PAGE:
A dozen contaminated LPG supplies have led industry leaders to put an investigation team together.
The problem has caused home heating systems to fail, depriving people of hot water and necessitating repairs of damaged components.
Only 12 out of 115,000 customers had reported problems, but the Liquified Petroleum Gas Association (LPGA) viewed that as 12 too many.
It set up a team to investigate the problem.
LPGA executive director Peter Gilbert said he had become aware of the problem last year and so far the components of six damaged home LPG supplies had been tested.
However, the source of the contamination had still not been found.
Mr Gilbert said there would be more tests and the investigating team would continue until the source was found.
"We will work through until we come through with an answer," he said.
"They are very small quantities we are talking about, millilitres," he said.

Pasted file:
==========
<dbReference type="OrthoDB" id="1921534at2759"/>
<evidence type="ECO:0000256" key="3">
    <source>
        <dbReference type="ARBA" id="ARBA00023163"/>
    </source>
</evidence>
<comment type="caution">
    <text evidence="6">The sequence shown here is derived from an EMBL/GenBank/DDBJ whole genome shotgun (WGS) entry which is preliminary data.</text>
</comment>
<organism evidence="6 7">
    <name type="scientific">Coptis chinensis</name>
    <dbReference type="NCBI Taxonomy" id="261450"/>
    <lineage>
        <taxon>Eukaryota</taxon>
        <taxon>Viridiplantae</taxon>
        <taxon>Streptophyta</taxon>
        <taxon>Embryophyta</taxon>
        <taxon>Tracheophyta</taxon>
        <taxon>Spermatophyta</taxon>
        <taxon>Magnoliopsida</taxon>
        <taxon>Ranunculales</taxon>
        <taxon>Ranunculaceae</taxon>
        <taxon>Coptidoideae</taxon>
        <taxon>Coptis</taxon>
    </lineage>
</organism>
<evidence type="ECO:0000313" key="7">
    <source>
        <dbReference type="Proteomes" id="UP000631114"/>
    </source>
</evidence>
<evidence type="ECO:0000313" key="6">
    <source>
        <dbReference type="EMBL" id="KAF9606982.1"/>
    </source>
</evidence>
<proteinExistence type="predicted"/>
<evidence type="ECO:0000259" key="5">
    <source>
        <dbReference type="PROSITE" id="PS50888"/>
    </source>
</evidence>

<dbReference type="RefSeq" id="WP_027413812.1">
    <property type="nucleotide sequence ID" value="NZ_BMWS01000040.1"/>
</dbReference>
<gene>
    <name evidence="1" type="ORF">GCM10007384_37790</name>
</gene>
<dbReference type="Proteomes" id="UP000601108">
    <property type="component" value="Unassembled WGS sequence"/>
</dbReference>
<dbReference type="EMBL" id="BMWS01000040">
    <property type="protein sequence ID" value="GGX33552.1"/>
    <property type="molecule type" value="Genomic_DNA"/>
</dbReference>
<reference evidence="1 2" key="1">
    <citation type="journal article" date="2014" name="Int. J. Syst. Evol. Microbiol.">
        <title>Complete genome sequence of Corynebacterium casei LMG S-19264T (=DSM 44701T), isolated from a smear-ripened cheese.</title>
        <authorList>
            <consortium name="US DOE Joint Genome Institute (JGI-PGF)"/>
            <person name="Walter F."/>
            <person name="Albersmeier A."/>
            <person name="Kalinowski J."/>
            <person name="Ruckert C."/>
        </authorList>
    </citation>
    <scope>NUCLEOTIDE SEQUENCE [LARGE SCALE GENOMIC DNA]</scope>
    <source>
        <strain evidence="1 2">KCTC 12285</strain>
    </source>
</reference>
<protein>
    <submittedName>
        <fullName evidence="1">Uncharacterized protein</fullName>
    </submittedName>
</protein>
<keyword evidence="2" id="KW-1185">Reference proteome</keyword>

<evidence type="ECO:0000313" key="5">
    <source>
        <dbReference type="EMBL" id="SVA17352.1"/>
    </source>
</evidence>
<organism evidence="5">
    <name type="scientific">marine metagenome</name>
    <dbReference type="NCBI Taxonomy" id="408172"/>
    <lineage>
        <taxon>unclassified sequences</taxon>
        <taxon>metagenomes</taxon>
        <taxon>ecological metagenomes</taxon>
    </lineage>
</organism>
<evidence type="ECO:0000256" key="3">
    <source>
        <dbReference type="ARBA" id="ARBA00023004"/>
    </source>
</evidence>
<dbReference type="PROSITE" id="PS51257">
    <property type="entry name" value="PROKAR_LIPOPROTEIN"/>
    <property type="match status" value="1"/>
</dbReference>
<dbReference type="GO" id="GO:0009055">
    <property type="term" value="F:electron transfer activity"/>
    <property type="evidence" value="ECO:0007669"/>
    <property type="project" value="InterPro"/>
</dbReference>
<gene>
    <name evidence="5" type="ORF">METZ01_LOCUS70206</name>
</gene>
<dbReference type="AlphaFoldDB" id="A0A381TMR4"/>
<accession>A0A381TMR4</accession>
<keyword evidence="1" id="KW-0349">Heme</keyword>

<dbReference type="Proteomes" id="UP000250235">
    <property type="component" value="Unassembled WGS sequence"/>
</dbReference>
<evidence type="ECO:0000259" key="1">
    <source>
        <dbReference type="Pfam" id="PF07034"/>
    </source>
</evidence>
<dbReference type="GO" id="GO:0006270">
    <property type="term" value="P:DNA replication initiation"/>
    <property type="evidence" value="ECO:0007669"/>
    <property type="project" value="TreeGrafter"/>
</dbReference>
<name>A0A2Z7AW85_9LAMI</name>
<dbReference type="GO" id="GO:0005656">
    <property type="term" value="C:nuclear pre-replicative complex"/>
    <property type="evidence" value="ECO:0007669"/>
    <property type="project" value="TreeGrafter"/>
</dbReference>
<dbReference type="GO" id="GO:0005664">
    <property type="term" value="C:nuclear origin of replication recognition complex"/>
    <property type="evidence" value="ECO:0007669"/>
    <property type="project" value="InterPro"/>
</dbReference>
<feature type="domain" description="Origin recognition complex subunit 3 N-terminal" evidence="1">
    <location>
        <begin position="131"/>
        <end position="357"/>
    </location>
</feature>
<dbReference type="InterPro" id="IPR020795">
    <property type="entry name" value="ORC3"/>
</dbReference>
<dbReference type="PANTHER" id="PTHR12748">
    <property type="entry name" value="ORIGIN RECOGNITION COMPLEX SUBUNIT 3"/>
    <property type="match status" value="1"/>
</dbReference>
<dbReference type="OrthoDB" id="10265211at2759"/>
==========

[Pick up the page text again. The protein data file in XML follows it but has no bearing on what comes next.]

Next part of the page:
The contaminant is one of a class of chemicals known as phthalates.
A study at George Washington University in the United States capital found some phthalates could damage the reproductive system and may lead to infertility.
The report said the American government had prohibited the use of phthalates in the manufacture of children's toys in 2008.
However, Mr Gilbert said the contaminations would have no health effects.
"The substance is always contained within the LPG or it is contained within the appliance itself, so the customer never comes into contact with it.
"It is not an issue for customers."
There have been no reports of health incidents in New Zealand.
LPG is often known as butane or propane, and is used in aerosols as a refrigerant and in home heating, vehicle propulsion and barbecues.
The phthalate contaminants are commonly used in plastics and rubber to soften them and make them flexible.